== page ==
Some criticize Family Security Act for its citizen requirement
Sen. Mitt Romney has unveiled a plan that he says will bring money to millions of families.
But the group, Comunidades Unidas, argues it excludes undocumented families who are still struggling from the pandemic. It’s called the Family Security Act 2.0 – a plan aimed at supporting working American families from pregnancy through childhood.
“Throughout our government, it seems there are federal policies that unintentionally discourage creating marriages, basically creating a strong, family unit,” Romney said.
Under the plan, parents would get $700 per month starting halfway through pregnancy, $350 per month for children up to age 5; and $250 a month for children ages 6-17. Parents would have to earn an annual income of at least $10,000.
“There’s a growing gap that’s been seen between the number of children people say they want to have and the number they actually decide to have,” Romney said.
So, who’s eligible?
In a statement to KSL, Senator Romney’s Office said:
“His plan does not exclude a family if a Social Security Number holder is married to someone who is undocumented so mixed-status parents would be eligible.
Similarly, his plan does not require recipients to be American citizens.
“A taxpayer simply has to hold a Social Security Number, which includes work-authorized non-citizens, including DACA recipients who hold a Social Security Number. He does not support sending checks to families with undocumented dependents.”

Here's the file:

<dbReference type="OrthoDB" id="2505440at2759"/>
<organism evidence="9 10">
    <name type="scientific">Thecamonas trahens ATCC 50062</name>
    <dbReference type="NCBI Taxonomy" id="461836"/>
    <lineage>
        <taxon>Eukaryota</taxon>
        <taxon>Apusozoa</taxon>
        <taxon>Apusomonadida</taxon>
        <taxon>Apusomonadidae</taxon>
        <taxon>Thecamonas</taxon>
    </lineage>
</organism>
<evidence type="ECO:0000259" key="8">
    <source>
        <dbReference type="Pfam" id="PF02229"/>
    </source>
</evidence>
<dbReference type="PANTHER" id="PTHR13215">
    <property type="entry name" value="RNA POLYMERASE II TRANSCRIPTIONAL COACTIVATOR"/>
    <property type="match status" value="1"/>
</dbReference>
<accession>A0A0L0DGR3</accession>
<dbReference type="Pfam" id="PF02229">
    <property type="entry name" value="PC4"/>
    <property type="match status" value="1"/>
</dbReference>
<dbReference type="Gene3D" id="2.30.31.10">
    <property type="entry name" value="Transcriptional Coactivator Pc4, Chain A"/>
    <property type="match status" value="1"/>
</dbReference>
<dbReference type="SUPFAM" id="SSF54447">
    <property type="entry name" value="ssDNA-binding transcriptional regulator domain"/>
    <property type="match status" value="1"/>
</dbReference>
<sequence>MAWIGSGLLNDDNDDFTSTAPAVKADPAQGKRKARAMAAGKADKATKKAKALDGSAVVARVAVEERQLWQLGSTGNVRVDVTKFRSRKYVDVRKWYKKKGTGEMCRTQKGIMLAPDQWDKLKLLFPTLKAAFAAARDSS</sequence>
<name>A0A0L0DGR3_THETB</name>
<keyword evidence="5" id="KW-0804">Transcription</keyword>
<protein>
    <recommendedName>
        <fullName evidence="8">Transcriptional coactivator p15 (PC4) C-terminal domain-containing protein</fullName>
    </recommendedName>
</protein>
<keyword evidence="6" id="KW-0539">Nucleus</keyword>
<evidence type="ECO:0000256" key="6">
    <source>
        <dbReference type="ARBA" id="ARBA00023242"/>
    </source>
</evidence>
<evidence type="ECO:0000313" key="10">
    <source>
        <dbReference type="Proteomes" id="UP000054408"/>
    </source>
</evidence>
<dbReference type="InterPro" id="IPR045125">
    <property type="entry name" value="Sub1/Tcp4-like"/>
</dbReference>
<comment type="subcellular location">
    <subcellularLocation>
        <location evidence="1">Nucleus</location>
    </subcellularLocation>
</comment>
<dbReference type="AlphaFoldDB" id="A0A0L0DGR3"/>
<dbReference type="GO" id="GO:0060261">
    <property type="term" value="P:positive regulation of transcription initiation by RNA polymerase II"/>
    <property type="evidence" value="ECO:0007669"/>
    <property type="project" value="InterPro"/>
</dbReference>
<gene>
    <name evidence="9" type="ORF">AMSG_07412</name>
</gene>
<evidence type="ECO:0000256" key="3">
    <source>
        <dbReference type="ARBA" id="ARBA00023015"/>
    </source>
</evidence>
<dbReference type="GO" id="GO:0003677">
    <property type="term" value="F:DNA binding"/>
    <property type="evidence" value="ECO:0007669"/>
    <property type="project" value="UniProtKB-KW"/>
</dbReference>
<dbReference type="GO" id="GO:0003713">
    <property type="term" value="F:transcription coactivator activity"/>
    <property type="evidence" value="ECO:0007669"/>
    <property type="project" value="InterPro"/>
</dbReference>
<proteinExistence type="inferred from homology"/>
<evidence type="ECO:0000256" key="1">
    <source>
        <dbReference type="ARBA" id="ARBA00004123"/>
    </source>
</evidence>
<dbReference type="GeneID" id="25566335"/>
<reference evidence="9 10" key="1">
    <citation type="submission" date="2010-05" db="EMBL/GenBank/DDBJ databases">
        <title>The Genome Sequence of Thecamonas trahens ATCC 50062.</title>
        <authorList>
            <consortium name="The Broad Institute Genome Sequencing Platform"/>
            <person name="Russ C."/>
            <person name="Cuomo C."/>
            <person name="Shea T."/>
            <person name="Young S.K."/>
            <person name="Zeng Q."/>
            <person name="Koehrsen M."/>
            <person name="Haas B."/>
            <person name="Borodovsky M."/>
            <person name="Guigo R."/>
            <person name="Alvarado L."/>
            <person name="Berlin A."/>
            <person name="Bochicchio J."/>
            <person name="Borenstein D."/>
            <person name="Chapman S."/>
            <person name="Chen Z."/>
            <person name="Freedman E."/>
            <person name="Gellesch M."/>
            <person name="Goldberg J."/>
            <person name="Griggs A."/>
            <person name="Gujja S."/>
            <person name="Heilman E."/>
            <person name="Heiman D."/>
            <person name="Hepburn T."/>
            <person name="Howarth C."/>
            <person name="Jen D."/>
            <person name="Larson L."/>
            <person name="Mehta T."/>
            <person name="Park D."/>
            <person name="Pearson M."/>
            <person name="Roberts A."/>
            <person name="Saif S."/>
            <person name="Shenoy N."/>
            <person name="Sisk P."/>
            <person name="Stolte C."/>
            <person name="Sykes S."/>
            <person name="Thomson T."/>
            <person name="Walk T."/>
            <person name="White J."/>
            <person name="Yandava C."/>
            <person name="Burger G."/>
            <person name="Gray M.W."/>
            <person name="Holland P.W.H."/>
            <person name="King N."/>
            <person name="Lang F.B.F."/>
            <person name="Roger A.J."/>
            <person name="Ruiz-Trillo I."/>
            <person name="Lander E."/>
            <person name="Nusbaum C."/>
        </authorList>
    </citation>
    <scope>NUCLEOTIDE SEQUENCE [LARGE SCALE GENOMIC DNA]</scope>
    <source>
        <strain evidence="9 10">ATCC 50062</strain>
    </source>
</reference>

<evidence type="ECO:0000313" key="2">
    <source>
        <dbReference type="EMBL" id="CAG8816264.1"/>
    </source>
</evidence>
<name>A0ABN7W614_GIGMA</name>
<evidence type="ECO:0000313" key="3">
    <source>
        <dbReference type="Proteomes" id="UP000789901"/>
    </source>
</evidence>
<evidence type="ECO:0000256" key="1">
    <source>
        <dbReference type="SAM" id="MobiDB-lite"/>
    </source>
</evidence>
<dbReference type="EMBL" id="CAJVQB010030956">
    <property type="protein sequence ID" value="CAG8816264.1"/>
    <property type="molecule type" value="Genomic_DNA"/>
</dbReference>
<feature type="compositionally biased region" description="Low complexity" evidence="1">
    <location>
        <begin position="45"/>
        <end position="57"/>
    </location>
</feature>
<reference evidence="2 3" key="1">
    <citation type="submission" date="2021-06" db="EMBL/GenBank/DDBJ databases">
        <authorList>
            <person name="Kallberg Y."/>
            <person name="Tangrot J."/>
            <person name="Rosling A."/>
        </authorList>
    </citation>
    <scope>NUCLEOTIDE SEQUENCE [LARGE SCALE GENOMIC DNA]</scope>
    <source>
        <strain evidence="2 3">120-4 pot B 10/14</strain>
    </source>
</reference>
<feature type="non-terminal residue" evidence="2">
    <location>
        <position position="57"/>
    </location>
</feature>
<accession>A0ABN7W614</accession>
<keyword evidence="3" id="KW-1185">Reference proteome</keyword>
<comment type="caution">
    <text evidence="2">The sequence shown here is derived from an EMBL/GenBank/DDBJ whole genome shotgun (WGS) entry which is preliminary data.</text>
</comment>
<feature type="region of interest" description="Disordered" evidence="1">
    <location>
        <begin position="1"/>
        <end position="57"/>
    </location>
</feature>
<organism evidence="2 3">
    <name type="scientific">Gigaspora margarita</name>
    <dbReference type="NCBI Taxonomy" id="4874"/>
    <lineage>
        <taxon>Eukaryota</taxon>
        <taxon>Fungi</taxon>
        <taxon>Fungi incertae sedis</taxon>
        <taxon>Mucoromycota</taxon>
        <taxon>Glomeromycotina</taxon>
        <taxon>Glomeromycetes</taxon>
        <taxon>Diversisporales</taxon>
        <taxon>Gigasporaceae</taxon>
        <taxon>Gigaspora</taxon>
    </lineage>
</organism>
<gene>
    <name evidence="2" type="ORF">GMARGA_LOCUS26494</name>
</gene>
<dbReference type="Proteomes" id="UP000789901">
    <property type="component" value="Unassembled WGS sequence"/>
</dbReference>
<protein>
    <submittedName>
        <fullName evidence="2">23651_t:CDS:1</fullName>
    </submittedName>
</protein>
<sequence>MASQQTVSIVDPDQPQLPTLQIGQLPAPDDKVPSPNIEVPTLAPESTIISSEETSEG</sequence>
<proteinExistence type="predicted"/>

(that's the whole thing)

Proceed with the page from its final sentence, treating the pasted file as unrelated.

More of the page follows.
Brianna Puga is an immigrant rights community organizer with the non-profit group Comunidades Unidas. She said excluding U.S. citizen children whose parents are undocumented is unfair.
“We live in a state that proclaims the well-being of all families. We constantly have to look at one’s legal status, one’s Social Security Number before protecting the well-being of families,” Puga said.
The group has reached out to Romney in hopes that he’ll reconsider.
“We went through something similar when COVID-19 hit. Stimulus checks were not provide to undocumented or immigrant families. And that was a huge hit,” Fany De Lucas, immigrant rights community mobilizer with Comunidades Unidas said.
Romney acknowledged the act won’t solve all of the issues, but it takes a couple of them and makes it better.
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